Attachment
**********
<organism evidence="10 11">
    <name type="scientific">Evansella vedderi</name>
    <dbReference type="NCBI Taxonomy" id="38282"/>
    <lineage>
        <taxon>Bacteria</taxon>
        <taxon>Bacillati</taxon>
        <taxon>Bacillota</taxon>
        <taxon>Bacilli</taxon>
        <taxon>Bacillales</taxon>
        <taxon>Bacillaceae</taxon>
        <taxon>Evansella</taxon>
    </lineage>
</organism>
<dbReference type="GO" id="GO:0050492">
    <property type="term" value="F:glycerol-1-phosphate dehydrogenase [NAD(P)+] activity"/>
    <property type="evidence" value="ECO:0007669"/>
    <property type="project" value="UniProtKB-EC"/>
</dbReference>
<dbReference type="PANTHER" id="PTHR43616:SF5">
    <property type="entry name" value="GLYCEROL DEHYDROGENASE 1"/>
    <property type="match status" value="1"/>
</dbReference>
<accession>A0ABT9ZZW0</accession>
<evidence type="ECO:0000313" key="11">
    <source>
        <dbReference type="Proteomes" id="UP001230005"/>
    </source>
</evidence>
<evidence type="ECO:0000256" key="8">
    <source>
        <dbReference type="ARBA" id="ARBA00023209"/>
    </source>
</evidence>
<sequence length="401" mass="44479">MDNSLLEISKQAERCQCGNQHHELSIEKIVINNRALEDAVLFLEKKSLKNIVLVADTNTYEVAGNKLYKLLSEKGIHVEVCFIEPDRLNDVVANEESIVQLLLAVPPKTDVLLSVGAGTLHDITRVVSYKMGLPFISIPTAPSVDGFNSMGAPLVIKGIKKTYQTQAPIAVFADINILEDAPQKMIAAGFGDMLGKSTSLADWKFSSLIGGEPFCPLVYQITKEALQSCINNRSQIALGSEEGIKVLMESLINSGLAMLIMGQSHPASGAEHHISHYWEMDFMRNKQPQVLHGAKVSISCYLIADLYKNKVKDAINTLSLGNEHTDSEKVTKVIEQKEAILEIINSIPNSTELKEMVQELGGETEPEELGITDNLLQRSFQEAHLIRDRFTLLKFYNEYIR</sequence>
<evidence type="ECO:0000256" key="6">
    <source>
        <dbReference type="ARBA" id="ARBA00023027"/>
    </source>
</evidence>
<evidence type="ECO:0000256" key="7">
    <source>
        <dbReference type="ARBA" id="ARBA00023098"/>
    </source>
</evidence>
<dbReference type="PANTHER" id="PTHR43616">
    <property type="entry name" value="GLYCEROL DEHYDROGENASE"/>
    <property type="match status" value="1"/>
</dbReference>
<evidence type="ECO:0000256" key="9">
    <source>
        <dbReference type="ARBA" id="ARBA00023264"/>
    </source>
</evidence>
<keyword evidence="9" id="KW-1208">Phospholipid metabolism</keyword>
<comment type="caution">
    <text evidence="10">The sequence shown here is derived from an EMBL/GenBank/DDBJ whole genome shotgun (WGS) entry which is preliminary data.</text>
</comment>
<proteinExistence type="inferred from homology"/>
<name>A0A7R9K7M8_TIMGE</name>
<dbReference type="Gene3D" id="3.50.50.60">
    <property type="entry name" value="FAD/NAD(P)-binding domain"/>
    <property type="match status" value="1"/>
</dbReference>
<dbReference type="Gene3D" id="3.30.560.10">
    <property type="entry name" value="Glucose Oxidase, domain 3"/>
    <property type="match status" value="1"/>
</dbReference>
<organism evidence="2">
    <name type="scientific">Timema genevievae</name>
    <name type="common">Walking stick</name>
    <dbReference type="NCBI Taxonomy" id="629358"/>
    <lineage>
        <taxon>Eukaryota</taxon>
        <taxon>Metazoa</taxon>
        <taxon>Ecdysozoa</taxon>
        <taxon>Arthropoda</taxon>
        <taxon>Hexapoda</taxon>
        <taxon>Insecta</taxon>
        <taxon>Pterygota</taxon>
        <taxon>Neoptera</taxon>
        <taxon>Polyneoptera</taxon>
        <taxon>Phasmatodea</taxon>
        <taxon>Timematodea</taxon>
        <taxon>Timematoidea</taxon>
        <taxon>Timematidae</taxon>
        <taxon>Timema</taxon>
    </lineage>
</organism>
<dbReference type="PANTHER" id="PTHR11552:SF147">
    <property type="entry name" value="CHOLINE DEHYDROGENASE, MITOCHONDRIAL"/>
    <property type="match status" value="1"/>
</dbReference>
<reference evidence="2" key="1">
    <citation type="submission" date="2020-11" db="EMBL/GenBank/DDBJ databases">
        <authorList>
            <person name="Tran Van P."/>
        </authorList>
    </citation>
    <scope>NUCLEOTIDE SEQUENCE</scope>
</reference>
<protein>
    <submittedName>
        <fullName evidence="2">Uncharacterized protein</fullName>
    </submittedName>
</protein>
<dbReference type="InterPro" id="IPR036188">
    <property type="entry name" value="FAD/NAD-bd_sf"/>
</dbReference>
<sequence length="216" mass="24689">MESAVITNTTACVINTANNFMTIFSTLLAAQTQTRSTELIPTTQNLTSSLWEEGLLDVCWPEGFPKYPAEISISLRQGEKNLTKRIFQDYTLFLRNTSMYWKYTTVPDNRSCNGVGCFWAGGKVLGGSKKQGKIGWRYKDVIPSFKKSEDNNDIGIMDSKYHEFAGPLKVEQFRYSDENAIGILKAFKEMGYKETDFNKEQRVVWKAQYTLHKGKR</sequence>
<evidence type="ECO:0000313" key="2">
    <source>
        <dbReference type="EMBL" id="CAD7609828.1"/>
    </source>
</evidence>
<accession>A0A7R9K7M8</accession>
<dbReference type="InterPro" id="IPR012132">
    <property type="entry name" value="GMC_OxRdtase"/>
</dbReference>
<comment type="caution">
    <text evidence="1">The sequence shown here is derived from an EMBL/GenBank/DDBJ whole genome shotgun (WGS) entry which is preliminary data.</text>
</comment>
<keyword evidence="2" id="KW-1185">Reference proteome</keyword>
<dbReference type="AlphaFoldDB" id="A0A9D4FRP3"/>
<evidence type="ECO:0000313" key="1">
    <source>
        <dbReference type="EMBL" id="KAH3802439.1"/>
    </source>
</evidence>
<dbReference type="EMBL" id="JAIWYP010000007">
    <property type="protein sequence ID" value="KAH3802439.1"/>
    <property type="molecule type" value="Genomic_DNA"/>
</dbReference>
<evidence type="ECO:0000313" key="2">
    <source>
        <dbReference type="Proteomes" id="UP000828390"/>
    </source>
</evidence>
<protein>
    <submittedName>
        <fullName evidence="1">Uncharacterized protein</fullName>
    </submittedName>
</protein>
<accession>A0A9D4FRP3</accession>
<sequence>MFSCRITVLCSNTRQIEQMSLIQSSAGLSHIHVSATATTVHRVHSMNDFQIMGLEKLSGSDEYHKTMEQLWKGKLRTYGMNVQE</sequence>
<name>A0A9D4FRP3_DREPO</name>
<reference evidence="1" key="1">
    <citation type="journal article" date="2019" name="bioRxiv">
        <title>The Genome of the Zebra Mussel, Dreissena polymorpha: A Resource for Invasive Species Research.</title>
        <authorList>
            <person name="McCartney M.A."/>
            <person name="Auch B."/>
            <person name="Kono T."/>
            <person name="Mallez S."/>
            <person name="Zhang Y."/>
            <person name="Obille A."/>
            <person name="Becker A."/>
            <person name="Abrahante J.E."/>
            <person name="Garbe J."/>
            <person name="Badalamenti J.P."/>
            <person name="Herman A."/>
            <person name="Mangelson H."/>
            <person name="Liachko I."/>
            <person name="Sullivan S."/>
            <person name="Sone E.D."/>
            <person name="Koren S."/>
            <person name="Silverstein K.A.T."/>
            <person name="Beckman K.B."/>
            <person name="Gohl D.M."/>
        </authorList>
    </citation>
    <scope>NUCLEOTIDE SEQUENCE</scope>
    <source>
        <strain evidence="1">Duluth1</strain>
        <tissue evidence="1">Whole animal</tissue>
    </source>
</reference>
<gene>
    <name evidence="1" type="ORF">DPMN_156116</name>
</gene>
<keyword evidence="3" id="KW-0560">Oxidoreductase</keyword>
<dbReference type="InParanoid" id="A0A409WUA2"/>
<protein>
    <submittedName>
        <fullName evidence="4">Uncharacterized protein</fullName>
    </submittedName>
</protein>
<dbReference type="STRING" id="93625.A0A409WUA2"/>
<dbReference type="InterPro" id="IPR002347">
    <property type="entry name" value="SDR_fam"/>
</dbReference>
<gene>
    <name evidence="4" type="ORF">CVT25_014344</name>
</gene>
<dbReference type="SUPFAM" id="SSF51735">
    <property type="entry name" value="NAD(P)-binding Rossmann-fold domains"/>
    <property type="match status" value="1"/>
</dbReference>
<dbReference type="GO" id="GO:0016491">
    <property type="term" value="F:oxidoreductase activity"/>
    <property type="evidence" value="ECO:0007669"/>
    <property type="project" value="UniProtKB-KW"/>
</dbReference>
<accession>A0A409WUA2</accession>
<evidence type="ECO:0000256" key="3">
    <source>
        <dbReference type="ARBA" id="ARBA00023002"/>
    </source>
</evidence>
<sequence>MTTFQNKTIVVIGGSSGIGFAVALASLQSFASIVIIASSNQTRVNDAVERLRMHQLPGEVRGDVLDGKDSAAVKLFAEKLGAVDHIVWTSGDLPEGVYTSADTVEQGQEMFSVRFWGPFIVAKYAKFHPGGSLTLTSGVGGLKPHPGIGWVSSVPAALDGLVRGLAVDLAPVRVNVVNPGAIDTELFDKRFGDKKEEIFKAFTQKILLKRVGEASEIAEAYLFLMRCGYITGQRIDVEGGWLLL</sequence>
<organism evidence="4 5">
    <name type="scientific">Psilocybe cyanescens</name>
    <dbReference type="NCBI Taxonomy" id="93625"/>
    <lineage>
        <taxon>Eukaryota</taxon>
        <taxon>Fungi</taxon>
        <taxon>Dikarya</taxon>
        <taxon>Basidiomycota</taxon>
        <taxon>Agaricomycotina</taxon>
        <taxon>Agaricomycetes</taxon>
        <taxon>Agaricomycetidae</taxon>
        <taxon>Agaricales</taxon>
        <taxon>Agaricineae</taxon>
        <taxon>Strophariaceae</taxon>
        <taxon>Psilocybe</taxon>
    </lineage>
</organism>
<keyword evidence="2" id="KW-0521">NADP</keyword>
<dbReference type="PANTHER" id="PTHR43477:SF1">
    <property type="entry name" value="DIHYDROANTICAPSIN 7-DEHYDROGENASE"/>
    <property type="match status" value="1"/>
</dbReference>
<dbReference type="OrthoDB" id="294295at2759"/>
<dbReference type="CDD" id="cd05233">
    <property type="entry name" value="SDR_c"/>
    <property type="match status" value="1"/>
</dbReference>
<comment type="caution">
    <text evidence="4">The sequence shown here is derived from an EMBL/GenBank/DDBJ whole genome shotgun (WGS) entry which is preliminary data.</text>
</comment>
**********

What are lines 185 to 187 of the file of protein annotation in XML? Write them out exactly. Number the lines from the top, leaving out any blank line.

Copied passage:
    </submittedName>
</protein>
<dbReference type="STRING" id="93625.A0A409WUA2"/>